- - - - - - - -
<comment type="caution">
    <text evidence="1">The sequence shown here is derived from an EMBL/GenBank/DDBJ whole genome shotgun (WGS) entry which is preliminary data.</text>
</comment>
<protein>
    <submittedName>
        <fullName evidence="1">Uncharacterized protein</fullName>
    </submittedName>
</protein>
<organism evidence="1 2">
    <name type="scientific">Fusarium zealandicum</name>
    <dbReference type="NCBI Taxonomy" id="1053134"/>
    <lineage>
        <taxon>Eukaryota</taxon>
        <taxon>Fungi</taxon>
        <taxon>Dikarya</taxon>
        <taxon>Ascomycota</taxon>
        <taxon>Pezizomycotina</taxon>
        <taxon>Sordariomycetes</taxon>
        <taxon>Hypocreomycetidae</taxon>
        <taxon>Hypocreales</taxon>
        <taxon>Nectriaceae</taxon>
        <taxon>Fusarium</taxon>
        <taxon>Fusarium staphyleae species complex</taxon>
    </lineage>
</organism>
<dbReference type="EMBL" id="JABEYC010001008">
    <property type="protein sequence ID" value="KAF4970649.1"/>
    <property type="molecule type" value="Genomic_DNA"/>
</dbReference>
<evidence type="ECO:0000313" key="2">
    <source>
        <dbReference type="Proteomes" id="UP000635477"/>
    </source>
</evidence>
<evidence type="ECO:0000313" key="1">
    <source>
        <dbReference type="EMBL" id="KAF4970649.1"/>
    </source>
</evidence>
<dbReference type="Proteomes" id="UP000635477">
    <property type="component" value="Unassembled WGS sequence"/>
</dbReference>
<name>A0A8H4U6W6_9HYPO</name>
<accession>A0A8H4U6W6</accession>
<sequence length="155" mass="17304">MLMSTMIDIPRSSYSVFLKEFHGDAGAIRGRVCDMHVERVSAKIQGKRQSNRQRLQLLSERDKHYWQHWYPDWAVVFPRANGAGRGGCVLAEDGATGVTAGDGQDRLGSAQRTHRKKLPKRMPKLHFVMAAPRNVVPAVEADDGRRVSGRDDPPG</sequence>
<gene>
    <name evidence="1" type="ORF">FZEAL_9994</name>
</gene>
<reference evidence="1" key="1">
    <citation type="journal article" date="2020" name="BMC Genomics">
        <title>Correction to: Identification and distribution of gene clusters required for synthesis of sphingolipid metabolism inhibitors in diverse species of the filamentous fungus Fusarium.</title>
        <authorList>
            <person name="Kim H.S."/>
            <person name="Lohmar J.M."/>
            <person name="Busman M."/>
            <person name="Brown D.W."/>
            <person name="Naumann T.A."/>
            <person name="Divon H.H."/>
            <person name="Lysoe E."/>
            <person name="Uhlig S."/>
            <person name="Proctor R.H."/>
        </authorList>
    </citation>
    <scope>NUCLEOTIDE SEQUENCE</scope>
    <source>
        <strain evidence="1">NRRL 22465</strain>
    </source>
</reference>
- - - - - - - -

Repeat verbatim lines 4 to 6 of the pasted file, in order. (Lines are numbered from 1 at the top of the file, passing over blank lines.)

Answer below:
<protein>
    <submittedName>
        <fullName evidence="1">Uncharacterized protein</fullName>